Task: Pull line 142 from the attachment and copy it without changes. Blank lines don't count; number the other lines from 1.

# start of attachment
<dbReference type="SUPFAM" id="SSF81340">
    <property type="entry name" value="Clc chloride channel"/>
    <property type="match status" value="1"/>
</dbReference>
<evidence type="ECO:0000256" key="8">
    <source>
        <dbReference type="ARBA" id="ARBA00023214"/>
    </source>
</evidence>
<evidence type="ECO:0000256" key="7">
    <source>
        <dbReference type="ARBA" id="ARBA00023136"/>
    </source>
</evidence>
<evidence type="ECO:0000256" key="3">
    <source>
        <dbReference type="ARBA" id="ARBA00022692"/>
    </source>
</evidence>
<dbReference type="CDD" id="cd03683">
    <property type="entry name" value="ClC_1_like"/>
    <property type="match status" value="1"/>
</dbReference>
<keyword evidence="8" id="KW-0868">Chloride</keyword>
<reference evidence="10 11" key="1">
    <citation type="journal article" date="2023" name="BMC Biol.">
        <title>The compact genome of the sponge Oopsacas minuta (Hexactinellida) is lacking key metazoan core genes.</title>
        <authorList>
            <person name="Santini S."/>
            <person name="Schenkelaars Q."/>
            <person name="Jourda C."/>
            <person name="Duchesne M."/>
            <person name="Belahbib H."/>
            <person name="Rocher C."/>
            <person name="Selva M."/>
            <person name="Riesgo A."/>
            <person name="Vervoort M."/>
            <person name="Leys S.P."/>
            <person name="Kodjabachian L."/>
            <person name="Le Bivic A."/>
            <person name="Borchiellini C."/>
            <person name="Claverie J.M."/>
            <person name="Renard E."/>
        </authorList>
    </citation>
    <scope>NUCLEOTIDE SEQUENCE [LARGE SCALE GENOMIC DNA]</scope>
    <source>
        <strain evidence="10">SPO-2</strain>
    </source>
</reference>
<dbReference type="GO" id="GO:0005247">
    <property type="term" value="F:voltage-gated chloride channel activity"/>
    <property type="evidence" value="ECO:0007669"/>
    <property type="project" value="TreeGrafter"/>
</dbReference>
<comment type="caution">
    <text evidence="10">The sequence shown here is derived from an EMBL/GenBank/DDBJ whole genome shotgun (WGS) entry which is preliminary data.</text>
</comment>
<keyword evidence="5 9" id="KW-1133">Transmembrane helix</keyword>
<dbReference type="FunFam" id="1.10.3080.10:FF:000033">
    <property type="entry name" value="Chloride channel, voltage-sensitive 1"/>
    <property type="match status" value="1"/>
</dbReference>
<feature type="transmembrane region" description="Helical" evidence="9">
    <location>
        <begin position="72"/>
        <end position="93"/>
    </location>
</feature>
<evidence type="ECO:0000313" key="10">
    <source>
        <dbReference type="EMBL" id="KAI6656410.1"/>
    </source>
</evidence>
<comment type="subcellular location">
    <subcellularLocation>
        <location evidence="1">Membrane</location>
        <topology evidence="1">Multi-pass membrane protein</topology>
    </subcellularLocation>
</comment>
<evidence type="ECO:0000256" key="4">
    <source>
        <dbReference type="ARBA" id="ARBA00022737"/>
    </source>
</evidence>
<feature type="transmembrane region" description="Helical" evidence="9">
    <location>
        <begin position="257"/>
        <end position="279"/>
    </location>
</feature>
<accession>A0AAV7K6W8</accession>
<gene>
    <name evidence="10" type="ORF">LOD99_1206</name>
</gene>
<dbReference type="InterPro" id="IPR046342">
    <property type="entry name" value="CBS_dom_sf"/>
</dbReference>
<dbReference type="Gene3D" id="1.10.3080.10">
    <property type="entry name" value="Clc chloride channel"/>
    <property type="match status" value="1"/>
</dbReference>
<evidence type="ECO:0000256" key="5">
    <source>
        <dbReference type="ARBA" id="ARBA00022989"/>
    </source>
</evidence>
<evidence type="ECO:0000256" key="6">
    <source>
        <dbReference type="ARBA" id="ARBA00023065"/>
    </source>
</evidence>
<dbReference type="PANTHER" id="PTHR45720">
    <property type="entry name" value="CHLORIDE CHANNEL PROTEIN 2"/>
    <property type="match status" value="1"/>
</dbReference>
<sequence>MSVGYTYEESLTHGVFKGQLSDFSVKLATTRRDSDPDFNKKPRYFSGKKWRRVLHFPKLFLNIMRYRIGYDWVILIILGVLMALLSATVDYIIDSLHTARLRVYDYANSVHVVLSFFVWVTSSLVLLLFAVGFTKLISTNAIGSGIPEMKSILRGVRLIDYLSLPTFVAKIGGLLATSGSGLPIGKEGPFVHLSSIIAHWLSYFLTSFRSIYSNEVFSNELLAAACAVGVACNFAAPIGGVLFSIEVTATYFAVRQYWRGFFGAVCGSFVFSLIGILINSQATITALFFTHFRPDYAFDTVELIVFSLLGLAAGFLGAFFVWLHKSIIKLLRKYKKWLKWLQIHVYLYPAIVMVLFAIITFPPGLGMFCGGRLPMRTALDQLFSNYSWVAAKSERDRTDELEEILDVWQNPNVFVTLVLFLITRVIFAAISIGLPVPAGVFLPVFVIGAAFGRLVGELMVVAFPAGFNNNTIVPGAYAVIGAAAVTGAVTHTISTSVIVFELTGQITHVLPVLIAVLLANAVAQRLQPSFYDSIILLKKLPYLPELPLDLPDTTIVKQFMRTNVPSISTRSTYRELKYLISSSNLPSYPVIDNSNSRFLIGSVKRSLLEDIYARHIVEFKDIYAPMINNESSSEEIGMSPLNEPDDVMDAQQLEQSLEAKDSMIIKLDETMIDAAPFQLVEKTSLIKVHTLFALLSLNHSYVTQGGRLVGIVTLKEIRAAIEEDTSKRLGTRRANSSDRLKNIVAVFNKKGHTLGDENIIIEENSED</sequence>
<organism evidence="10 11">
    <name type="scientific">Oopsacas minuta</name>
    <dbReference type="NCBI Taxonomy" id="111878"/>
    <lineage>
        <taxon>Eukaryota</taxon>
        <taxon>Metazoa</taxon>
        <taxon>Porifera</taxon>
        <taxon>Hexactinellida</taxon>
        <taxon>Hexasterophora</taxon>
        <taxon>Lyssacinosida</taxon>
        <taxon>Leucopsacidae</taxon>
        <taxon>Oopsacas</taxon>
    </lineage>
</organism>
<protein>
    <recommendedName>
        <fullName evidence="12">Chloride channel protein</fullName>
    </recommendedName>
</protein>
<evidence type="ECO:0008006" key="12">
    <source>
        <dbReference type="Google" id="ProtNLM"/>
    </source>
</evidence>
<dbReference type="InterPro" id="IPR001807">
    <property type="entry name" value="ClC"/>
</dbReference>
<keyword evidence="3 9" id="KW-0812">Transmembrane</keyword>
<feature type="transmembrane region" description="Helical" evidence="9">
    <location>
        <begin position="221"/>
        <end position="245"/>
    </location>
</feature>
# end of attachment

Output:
<dbReference type="InterPro" id="IPR001807">